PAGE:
President Obama Wins the Nobel Peace Prize: It’s About Hope

Barack Obama


The news of President Barack Obama has circulated and percolated throughout the world for just over three hours now. I’m not even taking a look at what anyone on the far right is saying at this point. No doubt the right wingnuts now have to figure out how to turn this into a political liability for Obama. That should be interesting to watch.

Here’s the fact: President Barack Obama has been awarded the Nobel Peace Prize.


Many on the right and the left and those more moderate are asking themselves this question. No doubt President Obama is asking himself the same questions right now. As a friend on Facebook commented, "Here’s hoping Obama’s real reaction upon hearing the news this morning was, like everyone else’s, ‘WTF?’ "

I have not yet begun to survey opinion from around the world. I can only offer my own assessment. Yes, it’s true that Obama did not succeed in locking the Olympic bid for Chicago, but, in all honesty, is Chicago ready to join the Federation? (Yes, that’s the Trekker in me.) The Olympic bid was more about Rio de Janeiro. After Chicago lost in the first round of voting, the votes went overwhelmingly for Rio.

Chicago 2016 was not about Obama. It was about a young man beaten to death in the streets of Chicago just a week before the vote. It was about the many, many doubts regarding the ability of Chicago politicians to do the Olympics honestly.

To begin, I don’t think we as Americans have the least understanding how world opinion about the United States has shifted since the November 2008 election. No, we’re not out of the woods yet. But consider this from Reuters:

The United States is the most admired country globally thanks largely to the star power of President Barack Obama and his administration, according to a new poll.

It climbed from seventh place last year, ahead of France, Germany, theUnited Kingdom and Japan which completed the top five nations in the Nation Brand Index (NBI).

"What’s really remarkable is that in all my years studying national reputation, I have never seen any country experience such a dramatic change in its standing as we see for the United States for 2009," saidSimon Anholt, the founder of NBI, which measured the global image of 50 countries each year.

He believes that during the previous administration of George W. Bush the United States suffered in the world ranking with its unpopularforeign policies but since Obama was elected, and despite the recent economic turmoil, the country’s status has risen globally.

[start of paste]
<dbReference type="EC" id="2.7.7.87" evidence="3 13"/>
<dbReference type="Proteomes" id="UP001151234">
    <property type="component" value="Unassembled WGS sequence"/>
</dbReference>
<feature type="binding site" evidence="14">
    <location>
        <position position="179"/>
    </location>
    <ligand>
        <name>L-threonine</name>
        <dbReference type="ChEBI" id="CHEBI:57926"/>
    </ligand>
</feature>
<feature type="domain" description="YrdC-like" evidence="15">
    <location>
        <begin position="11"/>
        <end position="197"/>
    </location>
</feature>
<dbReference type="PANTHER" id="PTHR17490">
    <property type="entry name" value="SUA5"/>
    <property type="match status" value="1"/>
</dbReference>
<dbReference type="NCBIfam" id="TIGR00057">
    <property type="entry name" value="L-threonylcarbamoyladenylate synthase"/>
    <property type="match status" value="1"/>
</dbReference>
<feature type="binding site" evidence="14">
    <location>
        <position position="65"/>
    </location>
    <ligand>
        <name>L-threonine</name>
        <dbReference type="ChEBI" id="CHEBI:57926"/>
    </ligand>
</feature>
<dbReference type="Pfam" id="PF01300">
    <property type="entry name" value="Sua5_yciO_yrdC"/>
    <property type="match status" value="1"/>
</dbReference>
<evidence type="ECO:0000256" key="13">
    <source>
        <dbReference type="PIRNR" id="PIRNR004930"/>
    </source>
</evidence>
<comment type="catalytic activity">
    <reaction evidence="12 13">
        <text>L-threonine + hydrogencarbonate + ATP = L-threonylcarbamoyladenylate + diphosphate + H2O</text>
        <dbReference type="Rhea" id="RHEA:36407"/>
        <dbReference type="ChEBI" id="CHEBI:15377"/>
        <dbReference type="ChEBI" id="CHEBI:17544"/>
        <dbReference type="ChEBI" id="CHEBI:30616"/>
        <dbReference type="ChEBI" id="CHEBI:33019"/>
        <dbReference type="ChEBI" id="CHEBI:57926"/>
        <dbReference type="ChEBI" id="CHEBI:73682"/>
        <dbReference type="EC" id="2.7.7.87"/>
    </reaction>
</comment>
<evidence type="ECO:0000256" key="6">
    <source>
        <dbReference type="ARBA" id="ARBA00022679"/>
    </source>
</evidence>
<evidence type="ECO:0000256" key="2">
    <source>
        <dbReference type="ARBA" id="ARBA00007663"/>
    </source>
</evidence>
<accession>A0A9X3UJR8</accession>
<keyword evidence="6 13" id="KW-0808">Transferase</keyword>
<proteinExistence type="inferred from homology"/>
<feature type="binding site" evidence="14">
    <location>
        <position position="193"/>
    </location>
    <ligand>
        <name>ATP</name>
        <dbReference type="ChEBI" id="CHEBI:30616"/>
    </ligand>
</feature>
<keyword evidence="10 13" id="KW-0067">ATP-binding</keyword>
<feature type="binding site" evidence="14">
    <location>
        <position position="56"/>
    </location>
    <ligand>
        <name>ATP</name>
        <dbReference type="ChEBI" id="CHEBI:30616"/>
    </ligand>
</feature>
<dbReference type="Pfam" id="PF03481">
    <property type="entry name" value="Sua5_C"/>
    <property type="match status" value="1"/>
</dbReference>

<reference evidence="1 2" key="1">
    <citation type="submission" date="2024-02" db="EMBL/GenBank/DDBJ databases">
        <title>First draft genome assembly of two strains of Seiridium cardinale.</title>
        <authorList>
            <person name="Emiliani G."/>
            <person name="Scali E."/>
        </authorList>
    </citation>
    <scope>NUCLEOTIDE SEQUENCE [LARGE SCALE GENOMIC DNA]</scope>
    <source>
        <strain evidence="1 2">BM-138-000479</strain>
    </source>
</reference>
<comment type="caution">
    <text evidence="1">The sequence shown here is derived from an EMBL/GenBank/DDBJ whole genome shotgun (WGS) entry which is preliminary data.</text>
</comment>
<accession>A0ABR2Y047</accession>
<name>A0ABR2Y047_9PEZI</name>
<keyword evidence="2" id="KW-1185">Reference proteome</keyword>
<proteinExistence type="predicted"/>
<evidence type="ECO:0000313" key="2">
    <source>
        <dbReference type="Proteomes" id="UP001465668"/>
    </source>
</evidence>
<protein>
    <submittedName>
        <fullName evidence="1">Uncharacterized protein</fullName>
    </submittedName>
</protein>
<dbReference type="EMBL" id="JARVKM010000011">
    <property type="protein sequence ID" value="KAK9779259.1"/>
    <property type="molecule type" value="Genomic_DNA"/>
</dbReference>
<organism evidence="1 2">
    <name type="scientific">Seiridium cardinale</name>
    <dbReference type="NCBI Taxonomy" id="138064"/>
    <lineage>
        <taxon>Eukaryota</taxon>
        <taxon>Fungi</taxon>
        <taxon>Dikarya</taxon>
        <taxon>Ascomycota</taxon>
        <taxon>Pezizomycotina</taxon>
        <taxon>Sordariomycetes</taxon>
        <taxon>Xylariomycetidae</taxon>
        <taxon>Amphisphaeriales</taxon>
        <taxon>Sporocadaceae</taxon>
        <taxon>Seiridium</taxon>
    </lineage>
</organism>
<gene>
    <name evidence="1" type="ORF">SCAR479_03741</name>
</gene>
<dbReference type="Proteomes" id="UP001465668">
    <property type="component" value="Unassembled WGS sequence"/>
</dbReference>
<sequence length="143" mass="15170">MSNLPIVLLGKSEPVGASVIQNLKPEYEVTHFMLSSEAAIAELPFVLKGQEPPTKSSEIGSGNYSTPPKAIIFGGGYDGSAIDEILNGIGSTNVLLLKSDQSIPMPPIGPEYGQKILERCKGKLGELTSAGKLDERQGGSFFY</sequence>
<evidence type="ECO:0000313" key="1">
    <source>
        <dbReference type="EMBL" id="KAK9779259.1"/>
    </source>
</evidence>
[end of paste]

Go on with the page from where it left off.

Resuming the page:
"There is no other explanation," Anholt said in an interview, referring to the impact of Obama.

The Obama Administration means the return of diplomacy to the world stage. From the New York Times:

The Nobel Committee announced in Oslo that it has awarded the annual peace prize to Barack Obama, just nine months into his presidency, “for his extraordinary efforts to strengthen international diplomacy and cooperation between peoples.”The award cited in particular Mr. Obama’s effort to reduce the world’s nuclear arsenal. “He has created a new international climate,” the committee said.

The announcement shocked people from Norway to the White House. “There has been no discussion, nothing at all,” said Rahm Emanuel, the president’s chief of staff, in a brief telephone interview.

Mr. Emanuel said that he had not yet spoken directly to the president. A senior administration official said in an e-mail message that his press secretary, Robert Gibbs Mr. Gibbs called the White House shortly before 6 a.m. and woke the president with the news.

“The president was humbled to be selected by the committee,” the official said, without adding anything further.

The White House has made no official comment.

I don’t think we as Americans realize how far we had fallen in the eyes of the world during the Bush Administration. This year’s Nobel Peace Prize is about America regaining honor and respect throughout the world. At least to a point. This prize is as much about the future as it is the past. My students asked, "What has he done? He just got elected!" But the committee is not simply recognizing Obama’s accomplishments as president. Obama has spent his adult life in service to others. As a United States Senator, Obama was campaigning for a return to diplomacy, for a radical shift in United States foreign policy. He has begun to implement the siesmic shift in policy we need in this country and throughout the world: a return to diplomacy.

Have we arrived? No. The United States is still mired in two wars. Iran — the government, not all Iranians — is still a threat.

The last president labeled himself a "war president." May this award be a constant reminder to President Obama that it is possible to strive, every day, to be a "peace president."

French President Nicolas French President Nicolas Sarkozy said today President Obama’s Nobel Peace Prize marks "America’s return to the hearts of the people of the world."

Are Obama’s — and America’s — greatest days ahead?

The world hopes so. This award is about that hope.